Defending a practice that is growing and changing is difficult. And there's a fine line between supporting healthy debate and spiraling into arguments that alienate non-UXers and serve to work against our cause.
Someone told me that as much as they love me, they unfollowed me on Twitter over the winter because my tone was so frustrated and negative. And it was. I love a good rant. I am snarky and optimistic all at the same time. But I was spiraling into sustained negativity.
Her comment made me think long and hard about my perspective on things and how I contribute to the UX community. UX is still pretty nascent in my organization, so evangelizing and finding allies is key to moving my work forward. If my attitude is going to alienate people, then all of my efforts will be lost. None of this can be done alone.
To put this in Design Twitter-friendly terms, I think I sometimes spiral into criticism where critique would be more constructive. And yes, this does tie into my anxiety. Getting frustrated or even just being critical about something can affect my overall mood and perspective. Sometimes anxiety just likes to pop up without a cause and if my headspace is already dark, it can take longer to recover.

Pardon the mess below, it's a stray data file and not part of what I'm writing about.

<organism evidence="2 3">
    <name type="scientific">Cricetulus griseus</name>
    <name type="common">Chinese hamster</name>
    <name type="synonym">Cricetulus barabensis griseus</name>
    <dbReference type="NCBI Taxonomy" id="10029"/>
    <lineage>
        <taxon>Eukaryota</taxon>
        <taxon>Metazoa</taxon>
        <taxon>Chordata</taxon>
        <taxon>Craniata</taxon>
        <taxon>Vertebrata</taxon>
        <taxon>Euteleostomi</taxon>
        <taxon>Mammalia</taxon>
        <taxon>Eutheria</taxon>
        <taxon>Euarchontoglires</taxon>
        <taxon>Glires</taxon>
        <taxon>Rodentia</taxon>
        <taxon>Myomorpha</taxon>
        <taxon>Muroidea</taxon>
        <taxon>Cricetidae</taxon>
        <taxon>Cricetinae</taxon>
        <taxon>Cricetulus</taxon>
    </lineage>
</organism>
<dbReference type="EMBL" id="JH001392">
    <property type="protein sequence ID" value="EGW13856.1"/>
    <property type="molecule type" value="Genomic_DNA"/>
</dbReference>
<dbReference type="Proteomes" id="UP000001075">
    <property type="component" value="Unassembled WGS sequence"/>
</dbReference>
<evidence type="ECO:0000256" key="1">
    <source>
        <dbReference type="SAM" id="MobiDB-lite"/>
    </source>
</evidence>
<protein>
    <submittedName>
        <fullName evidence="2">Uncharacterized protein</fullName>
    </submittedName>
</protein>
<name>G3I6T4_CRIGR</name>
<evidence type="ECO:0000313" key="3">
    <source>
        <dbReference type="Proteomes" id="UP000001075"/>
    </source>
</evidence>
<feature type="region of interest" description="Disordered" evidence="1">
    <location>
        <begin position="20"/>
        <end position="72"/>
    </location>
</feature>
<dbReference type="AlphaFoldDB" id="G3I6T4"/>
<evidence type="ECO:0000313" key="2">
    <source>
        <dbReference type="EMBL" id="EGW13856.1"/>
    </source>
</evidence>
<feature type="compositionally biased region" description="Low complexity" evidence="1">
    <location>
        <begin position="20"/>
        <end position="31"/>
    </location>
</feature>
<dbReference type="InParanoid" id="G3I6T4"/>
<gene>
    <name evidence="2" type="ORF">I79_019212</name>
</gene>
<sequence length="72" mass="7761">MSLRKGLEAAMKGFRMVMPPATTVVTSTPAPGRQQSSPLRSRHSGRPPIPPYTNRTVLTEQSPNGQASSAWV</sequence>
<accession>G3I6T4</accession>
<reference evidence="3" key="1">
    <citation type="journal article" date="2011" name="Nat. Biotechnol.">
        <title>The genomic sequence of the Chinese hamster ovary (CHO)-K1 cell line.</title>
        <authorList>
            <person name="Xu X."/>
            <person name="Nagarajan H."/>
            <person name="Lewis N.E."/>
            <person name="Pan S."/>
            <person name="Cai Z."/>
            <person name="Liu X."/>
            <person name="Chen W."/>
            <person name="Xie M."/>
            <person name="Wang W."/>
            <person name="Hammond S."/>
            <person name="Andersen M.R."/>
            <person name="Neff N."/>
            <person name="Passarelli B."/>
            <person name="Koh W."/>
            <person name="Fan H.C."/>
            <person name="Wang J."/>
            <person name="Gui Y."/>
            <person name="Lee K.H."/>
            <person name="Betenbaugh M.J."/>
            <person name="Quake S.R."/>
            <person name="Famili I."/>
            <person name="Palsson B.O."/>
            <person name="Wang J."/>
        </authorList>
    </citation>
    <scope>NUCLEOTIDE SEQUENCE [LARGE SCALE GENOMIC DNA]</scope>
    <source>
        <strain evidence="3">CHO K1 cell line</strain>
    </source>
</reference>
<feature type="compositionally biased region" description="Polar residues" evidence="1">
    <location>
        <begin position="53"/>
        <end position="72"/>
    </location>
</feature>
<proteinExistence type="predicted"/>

My favourite Design Twitter discussions are the ones that end up constructive, where there's something to learn for designers and non-designers alike.* I'm taking the time to check myself a little more to see if I need to engage on a topic, what can I bring to the discussion, can I be objective with my feedback, what can I learn from the dialog.
I still log on and check out what Design Twitter is fighting about on any given day. It's a great way to stay up to date on the discussion in my industry. But I'm watching a little more from the sidelines and thinking about the kind of contribution I want to make in the UX space.
I'm not mellowing completely though; I promise I'll still throw out a good rant thread every so often. It's the best vehicle for us snarky and optimistic types.
*Note: This should be done without design-splaining.